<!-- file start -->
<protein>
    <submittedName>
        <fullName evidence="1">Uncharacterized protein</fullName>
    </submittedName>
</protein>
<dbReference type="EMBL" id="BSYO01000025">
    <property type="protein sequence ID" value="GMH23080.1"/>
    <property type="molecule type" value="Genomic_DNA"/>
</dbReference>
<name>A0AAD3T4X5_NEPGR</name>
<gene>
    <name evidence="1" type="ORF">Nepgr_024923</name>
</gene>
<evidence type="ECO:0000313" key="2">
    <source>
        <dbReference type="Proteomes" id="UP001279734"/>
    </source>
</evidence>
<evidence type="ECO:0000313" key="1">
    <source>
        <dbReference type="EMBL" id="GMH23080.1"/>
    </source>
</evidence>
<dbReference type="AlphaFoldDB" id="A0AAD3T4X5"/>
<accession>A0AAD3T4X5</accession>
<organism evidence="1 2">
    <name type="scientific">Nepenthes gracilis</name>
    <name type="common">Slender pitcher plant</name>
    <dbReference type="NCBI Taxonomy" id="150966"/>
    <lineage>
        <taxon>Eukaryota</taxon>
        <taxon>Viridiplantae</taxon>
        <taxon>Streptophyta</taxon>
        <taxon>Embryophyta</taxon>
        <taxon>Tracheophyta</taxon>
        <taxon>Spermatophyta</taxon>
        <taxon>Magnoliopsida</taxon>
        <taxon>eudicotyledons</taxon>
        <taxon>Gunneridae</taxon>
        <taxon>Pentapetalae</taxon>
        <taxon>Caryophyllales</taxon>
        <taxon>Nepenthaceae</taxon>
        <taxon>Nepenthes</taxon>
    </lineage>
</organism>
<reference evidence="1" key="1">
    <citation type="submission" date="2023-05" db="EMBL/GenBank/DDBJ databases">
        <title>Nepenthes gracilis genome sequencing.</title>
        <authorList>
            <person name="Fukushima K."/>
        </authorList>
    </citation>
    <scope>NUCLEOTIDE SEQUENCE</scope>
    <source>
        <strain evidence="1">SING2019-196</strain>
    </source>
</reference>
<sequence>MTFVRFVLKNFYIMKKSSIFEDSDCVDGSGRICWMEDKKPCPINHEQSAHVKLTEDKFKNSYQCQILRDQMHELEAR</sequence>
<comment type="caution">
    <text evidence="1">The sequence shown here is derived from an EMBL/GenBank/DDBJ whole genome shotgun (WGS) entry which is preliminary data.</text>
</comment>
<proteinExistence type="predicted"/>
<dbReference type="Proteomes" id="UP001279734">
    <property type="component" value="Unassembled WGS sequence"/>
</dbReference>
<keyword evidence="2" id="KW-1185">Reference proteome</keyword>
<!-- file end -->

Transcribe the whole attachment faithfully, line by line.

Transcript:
<protein>
    <submittedName>
        <fullName evidence="1">Uncharacterized protein</fullName>
    </submittedName>
</protein>
<dbReference type="EMBL" id="BSYO01000025">
    <property type="protein sequence ID" value="GMH23080.1"/>
    <property type="molecule type" value="Genomic_DNA"/>
</dbReference>
<name>A0AAD3T4X5_NEPGR</name>
<gene>
    <name evidence="1" type="ORF">Nepgr_024923</name>
</gene>
<evidence type="ECO:0000313" key="2">
    <source>
        <dbReference type="Proteomes" id="UP001279734"/>
    </source>
</evidence>
<evidence type="ECO:0000313" key="1">
    <source>
        <dbReference type="EMBL" id="GMH23080.1"/>
    </source>
</evidence>
<dbReference type="AlphaFoldDB" id="A0AAD3T4X5"/>
<accession>A0AAD3T4X5</accession>
<organism evidence="1 2">
    <name type="scientific">Nepenthes gracilis</name>
    <name type="common">Slender pitcher plant</name>
    <dbReference type="NCBI Taxonomy" id="150966"/>
    <lineage>
        <taxon>Eukaryota</taxon>
        <taxon>Viridiplantae</taxon>
        <taxon>Streptophyta</taxon>
        <taxon>Embryophyta</taxon>
        <taxon>Tracheophyta</taxon>
        <taxon>Spermatophyta</taxon>
        <taxon>Magnoliopsida</taxon>
        <taxon>eudicotyledons</taxon>
        <taxon>Gunneridae</taxon>
        <taxon>Pentapetalae</taxon>
        <taxon>Caryophyllales</taxon>
        <taxon>Nepenthaceae</taxon>
        <taxon>Nepenthes</taxon>
    </lineage>
</organism>
<reference evidence="1" key="1">
    <citation type="submission" date="2023-05" db="EMBL/GenBank/DDBJ databases">
        <title>Nepenthes gracilis genome sequencing.</title>
        <authorList>
            <person name="Fukushima K."/>
        </authorList>
    </citation>
    <scope>NUCLEOTIDE SEQUENCE</scope>
    <source>
        <strain evidence="1">SING2019-196</strain>
    </source>
</reference>
<sequence>MTFVRFVLKNFYIMKKSSIFEDSDCVDGSGRICWMEDKKPCPINHEQSAHVKLTEDKFKNSYQCQILRDQMHELEAR</sequence>
<comment type="caution">
    <text evidence="1">The sequence shown here is derived from an EMBL/GenBank/DDBJ whole genome shotgun (WGS) entry which is preliminary data.</text>
</comment>
<proteinExistence type="predicted"/>
<dbReference type="Proteomes" id="UP001279734">
    <property type="component" value="Unassembled WGS sequence"/>
</dbReference>
<keyword evidence="2" id="KW-1185">Reference proteome</keyword>